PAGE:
By Andrew Bushe
DUBLIN — The taoiseach greeted the first 12 George Mitchell Scholars, who will study for a year on both sides of the border under a program that is backed by the British and Irish governments.
Bertie Ahern said the scholars were chosen from more than 250 applicants from throughout the United States and the scholarships acknowledged in an effective way the huge contribution to the peace process of former Senator Mitchell, who brokered the 1998 Good Friday agreement.
The scholars, who met with Ahern on Friday in Dublin, will attend third-level institutions, including UCG, UCD, UCC, Maynooth, TCD, Queen’s University in Belfast, Dublin City University, the University of Limerick, the University of Ulster and the School of Ecumenics.
The subjects they will study are wide ranging and include medieval history, peace and development studies, international law and human rights, mathematical science, Celtic studies, biomedical sciences and multimedia systems.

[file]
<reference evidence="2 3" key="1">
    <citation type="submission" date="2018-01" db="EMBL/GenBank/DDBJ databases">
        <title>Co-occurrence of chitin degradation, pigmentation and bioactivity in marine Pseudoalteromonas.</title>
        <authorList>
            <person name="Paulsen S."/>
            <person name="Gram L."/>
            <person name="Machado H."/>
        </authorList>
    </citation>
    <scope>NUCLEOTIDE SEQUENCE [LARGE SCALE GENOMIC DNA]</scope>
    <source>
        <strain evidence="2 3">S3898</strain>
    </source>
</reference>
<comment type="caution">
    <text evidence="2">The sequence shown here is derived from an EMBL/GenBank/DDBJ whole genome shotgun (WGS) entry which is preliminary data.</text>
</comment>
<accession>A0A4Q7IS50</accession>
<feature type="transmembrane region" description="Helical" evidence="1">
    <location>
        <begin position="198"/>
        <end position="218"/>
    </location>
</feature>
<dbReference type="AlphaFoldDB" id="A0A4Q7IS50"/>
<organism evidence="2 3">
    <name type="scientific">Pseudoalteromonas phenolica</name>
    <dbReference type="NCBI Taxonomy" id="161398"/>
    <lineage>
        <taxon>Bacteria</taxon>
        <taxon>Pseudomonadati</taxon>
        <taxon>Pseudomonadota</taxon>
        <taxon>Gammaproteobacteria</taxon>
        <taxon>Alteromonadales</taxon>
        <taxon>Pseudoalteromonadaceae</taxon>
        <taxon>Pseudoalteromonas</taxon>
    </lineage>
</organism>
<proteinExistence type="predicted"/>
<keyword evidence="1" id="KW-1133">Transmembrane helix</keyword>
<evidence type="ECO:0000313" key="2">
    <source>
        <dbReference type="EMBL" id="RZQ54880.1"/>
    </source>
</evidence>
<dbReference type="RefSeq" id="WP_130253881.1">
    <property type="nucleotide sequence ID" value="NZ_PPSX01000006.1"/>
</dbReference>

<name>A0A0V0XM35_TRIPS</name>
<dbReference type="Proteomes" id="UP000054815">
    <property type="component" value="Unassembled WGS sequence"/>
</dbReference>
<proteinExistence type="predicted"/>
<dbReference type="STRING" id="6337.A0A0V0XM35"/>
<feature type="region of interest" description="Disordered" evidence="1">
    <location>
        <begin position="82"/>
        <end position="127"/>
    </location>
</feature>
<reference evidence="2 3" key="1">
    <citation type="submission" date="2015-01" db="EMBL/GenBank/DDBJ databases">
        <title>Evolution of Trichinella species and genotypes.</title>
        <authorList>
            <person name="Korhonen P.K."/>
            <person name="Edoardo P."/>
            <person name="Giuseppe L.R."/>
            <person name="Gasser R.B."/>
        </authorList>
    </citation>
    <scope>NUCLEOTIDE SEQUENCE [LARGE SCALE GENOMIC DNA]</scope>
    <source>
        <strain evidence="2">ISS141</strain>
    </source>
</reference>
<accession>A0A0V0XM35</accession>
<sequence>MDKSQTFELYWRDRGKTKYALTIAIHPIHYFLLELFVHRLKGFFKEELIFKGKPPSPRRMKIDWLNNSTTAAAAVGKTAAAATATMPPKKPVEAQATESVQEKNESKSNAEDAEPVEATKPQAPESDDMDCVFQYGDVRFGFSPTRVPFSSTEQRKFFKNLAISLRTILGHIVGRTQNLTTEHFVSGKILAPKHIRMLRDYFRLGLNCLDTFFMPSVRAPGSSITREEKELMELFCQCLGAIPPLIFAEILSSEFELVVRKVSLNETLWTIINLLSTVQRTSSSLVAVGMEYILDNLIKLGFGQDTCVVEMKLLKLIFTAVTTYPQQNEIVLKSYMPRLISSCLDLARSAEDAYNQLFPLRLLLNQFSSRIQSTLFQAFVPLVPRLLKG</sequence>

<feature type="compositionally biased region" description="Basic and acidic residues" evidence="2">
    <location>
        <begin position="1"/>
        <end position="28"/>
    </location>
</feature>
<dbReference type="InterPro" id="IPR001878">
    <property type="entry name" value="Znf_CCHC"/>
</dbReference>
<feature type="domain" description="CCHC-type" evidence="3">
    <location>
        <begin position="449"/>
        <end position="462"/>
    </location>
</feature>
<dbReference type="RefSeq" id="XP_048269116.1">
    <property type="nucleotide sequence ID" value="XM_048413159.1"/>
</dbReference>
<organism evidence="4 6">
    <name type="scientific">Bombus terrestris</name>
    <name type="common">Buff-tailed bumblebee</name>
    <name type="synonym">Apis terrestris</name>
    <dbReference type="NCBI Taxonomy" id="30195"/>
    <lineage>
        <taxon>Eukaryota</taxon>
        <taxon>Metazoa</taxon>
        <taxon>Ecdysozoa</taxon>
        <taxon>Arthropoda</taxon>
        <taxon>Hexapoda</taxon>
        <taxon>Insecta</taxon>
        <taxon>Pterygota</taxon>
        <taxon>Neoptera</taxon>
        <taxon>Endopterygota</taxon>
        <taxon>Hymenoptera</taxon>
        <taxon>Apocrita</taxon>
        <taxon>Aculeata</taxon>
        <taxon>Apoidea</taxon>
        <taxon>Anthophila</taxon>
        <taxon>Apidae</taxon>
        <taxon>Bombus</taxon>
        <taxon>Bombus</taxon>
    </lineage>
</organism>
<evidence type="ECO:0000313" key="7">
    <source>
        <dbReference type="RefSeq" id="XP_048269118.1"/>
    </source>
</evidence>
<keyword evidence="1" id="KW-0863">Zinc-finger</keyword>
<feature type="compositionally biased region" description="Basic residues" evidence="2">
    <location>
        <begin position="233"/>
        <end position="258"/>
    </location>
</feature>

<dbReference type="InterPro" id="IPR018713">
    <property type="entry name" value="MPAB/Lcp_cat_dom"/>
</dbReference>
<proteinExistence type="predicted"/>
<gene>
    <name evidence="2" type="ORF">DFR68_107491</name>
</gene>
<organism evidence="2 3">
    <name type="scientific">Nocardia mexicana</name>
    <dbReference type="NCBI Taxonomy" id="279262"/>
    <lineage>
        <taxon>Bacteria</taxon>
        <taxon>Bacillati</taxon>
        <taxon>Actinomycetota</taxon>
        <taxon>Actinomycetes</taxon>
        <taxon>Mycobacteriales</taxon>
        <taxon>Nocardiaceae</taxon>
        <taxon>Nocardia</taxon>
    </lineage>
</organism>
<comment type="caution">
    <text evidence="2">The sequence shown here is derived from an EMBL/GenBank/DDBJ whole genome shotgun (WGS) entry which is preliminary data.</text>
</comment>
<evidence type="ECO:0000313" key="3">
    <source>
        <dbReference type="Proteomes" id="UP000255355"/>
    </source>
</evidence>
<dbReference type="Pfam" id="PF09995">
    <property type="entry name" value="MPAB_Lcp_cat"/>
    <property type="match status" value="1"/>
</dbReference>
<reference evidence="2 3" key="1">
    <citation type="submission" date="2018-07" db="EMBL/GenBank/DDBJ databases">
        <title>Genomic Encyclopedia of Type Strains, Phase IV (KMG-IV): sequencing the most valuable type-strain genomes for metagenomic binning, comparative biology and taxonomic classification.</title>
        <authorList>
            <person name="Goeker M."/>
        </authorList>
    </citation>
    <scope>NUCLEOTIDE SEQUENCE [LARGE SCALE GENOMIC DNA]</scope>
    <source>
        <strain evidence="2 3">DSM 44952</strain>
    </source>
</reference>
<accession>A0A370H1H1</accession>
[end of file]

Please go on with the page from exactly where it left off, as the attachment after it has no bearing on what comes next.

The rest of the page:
The 12 are Edward Augenblick, Littleton, Col.; Rebecca Blustein, Piedmont, Calif.; Erin Breeze, Nederland, Col.; Traci Donovan, Cleveland Heights, Ohio; Mikela French, Idaho Falls, Idaho; Desha Girod, Wayne, Pa.; Winifred Li, La Brea, Calif.; Gabriel Paquette, Brooklyn; Rachel Rebouche, Bossier city, La.; Rebecca Reichert, Crystal Lake, Ill.; L’la Sturdy, Cooper City, Fla., and Thomas Vitolo, Roanoke, Va.
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The scholarship program is being organized by the U.S.-Ireland Alliance, which was set up in 1998 by Trina Vargo. She served as foreign policy advisor to Sen. Edward Kennedy for 11 years.